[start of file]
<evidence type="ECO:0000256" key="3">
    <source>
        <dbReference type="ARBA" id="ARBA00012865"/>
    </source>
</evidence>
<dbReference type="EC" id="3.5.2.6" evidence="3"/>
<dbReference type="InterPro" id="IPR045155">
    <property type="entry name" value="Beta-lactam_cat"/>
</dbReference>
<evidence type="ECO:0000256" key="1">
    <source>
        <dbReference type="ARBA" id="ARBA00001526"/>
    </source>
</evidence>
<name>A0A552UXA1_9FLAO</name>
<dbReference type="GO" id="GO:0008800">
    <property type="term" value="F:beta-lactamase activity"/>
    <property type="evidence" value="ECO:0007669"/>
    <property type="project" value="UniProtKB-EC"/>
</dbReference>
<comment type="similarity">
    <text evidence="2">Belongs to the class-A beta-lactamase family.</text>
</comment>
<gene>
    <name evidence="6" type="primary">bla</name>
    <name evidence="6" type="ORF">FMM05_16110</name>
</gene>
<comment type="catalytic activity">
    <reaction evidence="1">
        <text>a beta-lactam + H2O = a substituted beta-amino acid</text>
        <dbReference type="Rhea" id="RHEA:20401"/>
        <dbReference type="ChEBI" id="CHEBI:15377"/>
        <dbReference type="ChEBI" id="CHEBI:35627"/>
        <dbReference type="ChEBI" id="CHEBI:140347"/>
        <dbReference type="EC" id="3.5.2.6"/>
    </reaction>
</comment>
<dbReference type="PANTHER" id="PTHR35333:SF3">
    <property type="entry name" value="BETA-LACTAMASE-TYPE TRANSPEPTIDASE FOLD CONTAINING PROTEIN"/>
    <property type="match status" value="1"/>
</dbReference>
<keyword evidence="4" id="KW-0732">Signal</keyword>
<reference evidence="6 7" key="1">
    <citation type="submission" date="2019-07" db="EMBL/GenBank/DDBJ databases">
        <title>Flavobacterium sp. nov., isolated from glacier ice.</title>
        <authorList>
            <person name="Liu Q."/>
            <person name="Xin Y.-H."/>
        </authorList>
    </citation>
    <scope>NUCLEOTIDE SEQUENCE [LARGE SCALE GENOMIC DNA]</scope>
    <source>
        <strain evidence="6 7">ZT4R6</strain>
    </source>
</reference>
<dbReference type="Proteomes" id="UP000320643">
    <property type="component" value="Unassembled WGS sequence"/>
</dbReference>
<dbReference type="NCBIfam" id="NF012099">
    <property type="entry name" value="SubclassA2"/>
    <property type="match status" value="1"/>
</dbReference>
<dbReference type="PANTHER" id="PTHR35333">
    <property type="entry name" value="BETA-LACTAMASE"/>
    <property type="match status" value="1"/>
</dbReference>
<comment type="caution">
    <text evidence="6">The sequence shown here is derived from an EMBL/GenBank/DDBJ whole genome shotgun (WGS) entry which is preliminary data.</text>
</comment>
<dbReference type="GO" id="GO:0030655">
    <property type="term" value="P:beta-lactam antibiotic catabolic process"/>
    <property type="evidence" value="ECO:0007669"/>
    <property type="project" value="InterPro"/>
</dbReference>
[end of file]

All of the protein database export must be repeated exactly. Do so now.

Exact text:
<evidence type="ECO:0000256" key="3">
    <source>
        <dbReference type="ARBA" id="ARBA00012865"/>
    </source>
</evidence>
<dbReference type="EC" id="3.5.2.6" evidence="3"/>
<dbReference type="InterPro" id="IPR045155">
    <property type="entry name" value="Beta-lactam_cat"/>
</dbReference>
<evidence type="ECO:0000256" key="1">
    <source>
        <dbReference type="ARBA" id="ARBA00001526"/>
    </source>
</evidence>
<name>A0A552UXA1_9FLAO</name>
<dbReference type="GO" id="GO:0008800">
    <property type="term" value="F:beta-lactamase activity"/>
    <property type="evidence" value="ECO:0007669"/>
    <property type="project" value="UniProtKB-EC"/>
</dbReference>
<comment type="similarity">
    <text evidence="2">Belongs to the class-A beta-lactamase family.</text>
</comment>
<gene>
    <name evidence="6" type="primary">bla</name>
    <name evidence="6" type="ORF">FMM05_16110</name>
</gene>
<comment type="catalytic activity">
    <reaction evidence="1">
        <text>a beta-lactam + H2O = a substituted beta-amino acid</text>
        <dbReference type="Rhea" id="RHEA:20401"/>
        <dbReference type="ChEBI" id="CHEBI:15377"/>
        <dbReference type="ChEBI" id="CHEBI:35627"/>
        <dbReference type="ChEBI" id="CHEBI:140347"/>
        <dbReference type="EC" id="3.5.2.6"/>
    </reaction>
</comment>
<dbReference type="PANTHER" id="PTHR35333:SF3">
    <property type="entry name" value="BETA-LACTAMASE-TYPE TRANSPEPTIDASE FOLD CONTAINING PROTEIN"/>
    <property type="match status" value="1"/>
</dbReference>
<keyword evidence="4" id="KW-0732">Signal</keyword>
<reference evidence="6 7" key="1">
    <citation type="submission" date="2019-07" db="EMBL/GenBank/DDBJ databases">
        <title>Flavobacterium sp. nov., isolated from glacier ice.</title>
        <authorList>
            <person name="Liu Q."/>
            <person name="Xin Y.-H."/>
        </authorList>
    </citation>
    <scope>NUCLEOTIDE SEQUENCE [LARGE SCALE GENOMIC DNA]</scope>
    <source>
        <strain evidence="6 7">ZT4R6</strain>
    </source>
</reference>
<dbReference type="Proteomes" id="UP000320643">
    <property type="component" value="Unassembled WGS sequence"/>
</dbReference>
<dbReference type="NCBIfam" id="NF012099">
    <property type="entry name" value="SubclassA2"/>
    <property type="match status" value="1"/>
</dbReference>
<dbReference type="PANTHER" id="PTHR35333">
    <property type="entry name" value="BETA-LACTAMASE"/>
    <property type="match status" value="1"/>
</dbReference>
<comment type="caution">
    <text evidence="6">The sequence shown here is derived from an EMBL/GenBank/DDBJ whole genome shotgun (WGS) entry which is preliminary data.</text>
</comment>
<dbReference type="GO" id="GO:0030655">
    <property type="term" value="P:beta-lactam antibiotic catabolic process"/>
    <property type="evidence" value="ECO:0007669"/>
    <property type="project" value="InterPro"/>
</dbReference>